November 1 is the time when new laws in Oklahoma traditionally take effect. This year as we approach this date we have a legislature in special session because there is no budget. We’ve seen news reporting about the budget crisis, shortfalls in funding to the state, and the planned decrease in services.
Not long ago, it was announced that there would be deep cuts in services to the Department of Human Services and the Department of Mental Health. At one point it was reported that a budget deal could be reached if parties would agree to a statewide ban on abortion. Politics of abortion aside, such a law is clearly unconstitutional under the existing laws of the United States. The Supreme Court has spoken on this issue and the states cannot ban abortion. Period. It can be limited but it cannot be banned. I do not understand why our government must stall the process of governing to insist on passing bills that those in charge know from the outset will fail. Just yesterday the Oklahoma Supreme Court issued a stay on a law aimed at drunk driving reform because there are constitutional challenges to the law.
The last few weeks the news has been full of reports on the failings of DHS. A foster baby died from what is likely shaken baby syndrome. The baby was shaken just a day after being placed in the foster family’s care. A foster mother stands accused of beating and starving four children. On October 23, 2017 a story ran in the Oklahoman regarding a child who died after DHS closed its investigation. One of the DHS employees in the investigation then spoke out to the media afterwards explaining that DHS did not tell the entire story.
Budgets are down. Agencies are understaffed and overworked. In 2008 a civil rights lawsuit was filed against DHS that resulted in the creation of a plan of reform in DHS. That document is called the Pinnacle Plan. The purpose was to fix problems in the foster care system. Except the Pinnacle Plan is not being followed.
DHS in Oklahoma County alone has about 1/5 of the staff that it needs to investigate child welfare claims. Child service workers are only supposed to have 12 cases per worker. I know of one team that has only 3 of the 5 child welfare worker slots filled. Pursuant to the Pinnacle Plan that team can only work 36 investigations. Yet that team has over 100 active cases assigned to it. That is approximately 3 times the allowed number of cases per worker. This is the “team” that was disciplined for the death of a child after DHS closed its investigation. This is the team that was disciplined after the supervisor said we need to take these kids into protective custody. This is the team where the District Director vetoed the decision of the workers in the filed to protect the children. This is the team that was accused of failing children by DHS but the leaders at DHS did not shoulder any of the blame or the failing Was this a failure of the team in the field or the leader who pushed to close cases? Oklahomans need to decide.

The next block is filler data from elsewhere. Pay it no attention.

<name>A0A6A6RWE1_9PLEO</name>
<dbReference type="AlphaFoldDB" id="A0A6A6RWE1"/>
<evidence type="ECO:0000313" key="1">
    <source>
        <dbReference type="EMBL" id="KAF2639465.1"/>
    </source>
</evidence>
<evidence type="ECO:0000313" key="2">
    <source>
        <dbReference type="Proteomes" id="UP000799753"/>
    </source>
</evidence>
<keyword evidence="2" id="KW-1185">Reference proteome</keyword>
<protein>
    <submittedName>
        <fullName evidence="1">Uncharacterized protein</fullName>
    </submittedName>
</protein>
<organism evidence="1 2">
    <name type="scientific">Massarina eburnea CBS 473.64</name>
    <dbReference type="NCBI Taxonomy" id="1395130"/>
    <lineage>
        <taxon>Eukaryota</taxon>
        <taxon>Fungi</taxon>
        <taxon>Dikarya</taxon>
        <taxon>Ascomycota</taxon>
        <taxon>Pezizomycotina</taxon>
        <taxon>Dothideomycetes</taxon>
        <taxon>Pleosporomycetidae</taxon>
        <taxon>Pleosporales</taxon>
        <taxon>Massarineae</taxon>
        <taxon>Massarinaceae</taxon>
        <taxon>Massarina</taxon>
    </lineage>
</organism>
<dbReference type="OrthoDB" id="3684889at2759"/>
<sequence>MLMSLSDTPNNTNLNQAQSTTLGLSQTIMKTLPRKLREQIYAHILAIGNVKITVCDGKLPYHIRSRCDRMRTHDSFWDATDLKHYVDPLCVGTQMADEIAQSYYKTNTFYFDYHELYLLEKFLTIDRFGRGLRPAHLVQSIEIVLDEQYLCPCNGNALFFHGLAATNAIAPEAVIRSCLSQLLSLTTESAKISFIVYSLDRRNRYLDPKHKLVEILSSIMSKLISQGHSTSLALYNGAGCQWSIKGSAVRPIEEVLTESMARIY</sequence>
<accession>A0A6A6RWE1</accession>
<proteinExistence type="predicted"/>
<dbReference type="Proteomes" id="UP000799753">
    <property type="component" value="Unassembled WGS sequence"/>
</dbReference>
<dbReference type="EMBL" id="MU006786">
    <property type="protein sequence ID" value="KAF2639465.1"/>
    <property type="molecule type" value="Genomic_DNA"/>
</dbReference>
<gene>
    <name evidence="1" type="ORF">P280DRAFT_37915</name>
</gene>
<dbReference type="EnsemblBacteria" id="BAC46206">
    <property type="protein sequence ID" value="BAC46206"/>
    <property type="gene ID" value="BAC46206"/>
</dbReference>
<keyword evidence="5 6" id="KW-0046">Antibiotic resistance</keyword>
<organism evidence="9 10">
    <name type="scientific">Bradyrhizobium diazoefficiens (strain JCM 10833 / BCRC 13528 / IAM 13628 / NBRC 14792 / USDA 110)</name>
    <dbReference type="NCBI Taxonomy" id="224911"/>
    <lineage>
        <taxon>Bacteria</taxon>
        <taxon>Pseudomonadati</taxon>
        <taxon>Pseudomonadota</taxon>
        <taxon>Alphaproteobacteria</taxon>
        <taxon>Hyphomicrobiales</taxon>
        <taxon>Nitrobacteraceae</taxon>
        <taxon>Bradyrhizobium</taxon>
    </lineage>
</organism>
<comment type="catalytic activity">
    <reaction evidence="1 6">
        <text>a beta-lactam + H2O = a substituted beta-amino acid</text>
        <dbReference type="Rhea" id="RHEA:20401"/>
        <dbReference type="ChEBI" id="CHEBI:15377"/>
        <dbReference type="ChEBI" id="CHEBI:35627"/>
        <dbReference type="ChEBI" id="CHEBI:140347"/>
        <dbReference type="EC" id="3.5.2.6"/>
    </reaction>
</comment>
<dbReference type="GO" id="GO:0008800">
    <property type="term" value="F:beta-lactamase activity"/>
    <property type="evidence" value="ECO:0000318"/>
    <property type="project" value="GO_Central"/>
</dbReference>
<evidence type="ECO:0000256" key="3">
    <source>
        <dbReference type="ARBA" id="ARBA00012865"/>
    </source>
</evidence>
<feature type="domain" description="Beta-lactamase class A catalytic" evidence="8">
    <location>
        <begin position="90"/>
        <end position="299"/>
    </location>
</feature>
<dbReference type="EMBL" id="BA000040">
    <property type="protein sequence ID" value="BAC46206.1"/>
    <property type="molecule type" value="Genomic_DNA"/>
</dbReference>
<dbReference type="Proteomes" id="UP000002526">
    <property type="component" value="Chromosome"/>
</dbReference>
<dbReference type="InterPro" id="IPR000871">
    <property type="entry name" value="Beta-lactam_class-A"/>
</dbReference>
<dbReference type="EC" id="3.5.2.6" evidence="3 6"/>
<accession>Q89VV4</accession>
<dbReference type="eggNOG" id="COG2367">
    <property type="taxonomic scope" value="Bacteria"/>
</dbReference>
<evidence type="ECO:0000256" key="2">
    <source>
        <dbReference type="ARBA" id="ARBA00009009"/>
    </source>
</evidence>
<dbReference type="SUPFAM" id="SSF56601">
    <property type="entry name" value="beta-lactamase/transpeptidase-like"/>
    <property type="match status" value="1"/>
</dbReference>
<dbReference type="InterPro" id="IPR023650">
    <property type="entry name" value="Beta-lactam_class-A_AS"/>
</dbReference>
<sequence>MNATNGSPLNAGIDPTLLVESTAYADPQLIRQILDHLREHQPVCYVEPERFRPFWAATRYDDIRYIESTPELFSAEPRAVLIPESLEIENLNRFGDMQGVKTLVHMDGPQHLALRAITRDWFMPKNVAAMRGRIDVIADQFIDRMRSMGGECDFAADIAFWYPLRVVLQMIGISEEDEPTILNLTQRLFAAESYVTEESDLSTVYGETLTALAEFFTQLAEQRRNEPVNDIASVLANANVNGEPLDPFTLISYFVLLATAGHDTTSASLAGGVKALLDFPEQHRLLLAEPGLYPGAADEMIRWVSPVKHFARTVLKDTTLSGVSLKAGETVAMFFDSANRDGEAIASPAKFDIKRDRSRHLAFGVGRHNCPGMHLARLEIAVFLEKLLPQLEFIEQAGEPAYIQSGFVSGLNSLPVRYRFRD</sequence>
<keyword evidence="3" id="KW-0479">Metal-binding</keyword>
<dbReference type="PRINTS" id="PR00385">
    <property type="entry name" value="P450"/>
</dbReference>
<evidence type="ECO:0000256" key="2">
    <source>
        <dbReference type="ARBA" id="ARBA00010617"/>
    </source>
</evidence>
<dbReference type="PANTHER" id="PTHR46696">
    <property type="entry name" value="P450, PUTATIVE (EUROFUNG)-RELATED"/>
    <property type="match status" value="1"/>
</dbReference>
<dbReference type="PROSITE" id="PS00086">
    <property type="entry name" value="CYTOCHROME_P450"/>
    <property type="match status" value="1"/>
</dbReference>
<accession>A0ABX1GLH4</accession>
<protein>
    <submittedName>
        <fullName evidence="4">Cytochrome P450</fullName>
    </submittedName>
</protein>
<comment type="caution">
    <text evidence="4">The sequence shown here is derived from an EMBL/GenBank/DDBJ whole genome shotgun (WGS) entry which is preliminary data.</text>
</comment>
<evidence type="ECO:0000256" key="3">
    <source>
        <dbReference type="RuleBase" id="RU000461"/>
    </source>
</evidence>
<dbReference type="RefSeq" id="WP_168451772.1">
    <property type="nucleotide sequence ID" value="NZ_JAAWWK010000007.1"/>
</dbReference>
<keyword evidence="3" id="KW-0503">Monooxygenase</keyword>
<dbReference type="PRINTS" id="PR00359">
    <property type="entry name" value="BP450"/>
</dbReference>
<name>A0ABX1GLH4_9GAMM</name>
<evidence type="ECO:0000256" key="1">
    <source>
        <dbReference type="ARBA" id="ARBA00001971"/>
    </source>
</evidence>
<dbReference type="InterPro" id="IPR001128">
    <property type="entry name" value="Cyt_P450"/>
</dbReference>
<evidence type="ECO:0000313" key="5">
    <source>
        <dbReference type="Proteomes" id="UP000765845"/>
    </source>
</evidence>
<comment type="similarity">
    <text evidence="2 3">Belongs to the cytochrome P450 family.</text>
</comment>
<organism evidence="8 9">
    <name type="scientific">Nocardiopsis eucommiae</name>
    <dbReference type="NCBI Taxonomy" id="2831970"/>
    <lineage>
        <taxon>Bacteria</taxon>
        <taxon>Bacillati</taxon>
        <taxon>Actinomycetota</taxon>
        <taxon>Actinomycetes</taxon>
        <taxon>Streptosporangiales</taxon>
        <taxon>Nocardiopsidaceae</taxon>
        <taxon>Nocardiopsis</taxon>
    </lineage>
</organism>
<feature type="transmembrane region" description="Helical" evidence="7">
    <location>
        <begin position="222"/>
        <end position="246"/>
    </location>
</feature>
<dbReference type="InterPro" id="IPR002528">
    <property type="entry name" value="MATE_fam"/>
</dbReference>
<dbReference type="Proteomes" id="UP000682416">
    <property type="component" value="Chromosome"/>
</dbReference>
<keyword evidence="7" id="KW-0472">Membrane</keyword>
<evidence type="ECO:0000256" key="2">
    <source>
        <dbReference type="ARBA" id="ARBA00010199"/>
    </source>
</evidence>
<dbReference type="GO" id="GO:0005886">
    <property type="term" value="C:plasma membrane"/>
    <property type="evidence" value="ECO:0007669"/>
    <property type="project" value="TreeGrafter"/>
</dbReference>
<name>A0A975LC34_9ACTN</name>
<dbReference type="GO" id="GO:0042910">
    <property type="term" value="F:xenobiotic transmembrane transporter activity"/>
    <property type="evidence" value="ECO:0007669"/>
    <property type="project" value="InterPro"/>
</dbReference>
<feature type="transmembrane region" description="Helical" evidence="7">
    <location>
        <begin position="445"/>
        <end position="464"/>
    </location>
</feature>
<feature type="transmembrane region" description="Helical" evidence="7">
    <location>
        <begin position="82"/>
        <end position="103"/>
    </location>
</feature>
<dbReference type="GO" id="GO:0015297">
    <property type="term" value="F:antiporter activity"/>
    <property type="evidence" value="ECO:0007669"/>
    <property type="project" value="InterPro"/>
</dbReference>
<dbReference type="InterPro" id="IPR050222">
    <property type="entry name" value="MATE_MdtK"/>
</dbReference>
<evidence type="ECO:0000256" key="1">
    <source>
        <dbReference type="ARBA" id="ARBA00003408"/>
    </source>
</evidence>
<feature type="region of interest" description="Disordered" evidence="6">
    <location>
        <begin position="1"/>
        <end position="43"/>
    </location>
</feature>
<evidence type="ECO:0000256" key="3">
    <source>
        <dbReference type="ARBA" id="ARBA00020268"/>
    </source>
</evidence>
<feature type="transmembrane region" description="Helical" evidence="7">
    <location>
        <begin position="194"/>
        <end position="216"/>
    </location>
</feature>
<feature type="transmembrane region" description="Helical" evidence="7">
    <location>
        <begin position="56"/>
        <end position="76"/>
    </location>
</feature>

Leadership at DHS has been advised that the DHS child protective workers overworked and underpaid. Leadership has been advised that there are workers who are developing drug and alcohol problems as a result of the extreme stress that they are placed under in trying to help the families who need help protecting their kids. Recently a DHS worker was arrested for showing up on a call under the influence. The response from Leadership was to refer to the employee assistance program. I don’t see this as leadership at a key agency charged with protecting the most vulnerable. I also see Leadership passing the buck and disciplining those who speak out against them for their failings instead of stepping up and appreciating the criticism.
We have a crisis in Oklahoma. There is without a doubt a budget crisis. Tax revenue is down and we give cut after cut in taxes to corporations but raise dollars on the backs of our hard working citizens. But even more than a budget crisis in Oklahoma, is a Leadership crisis in Oklahoma.
We have elected and appointed officials who do not represent the interests of their constituents. We have elected and appointed officials who push their own agenda rather than developing law that we know will stand up to constitutional challenges. When did we become a society so concerned with placating everyone that we get nothing done?
Regardless of which side of the political aisle we are sitting on, our state needs Leadership that will stand up and protect our citizens, especially the most vulnerable ones in society. While the Legislature remains in special session trying to resolve the latest budget problem, I encourage all Oklahomans to contact their State Senator or Representative to make your voice heard on the issues that affect you and to be the change you want to see in the system.
Now more than ever is the time for our elected leaders to stand up and LEAD for what is right, what is fair and what is just. Now is the time for the politicians to remember that they represent people. People like you and me who raise children, pay taxes, own businesses and want to see the best in our society.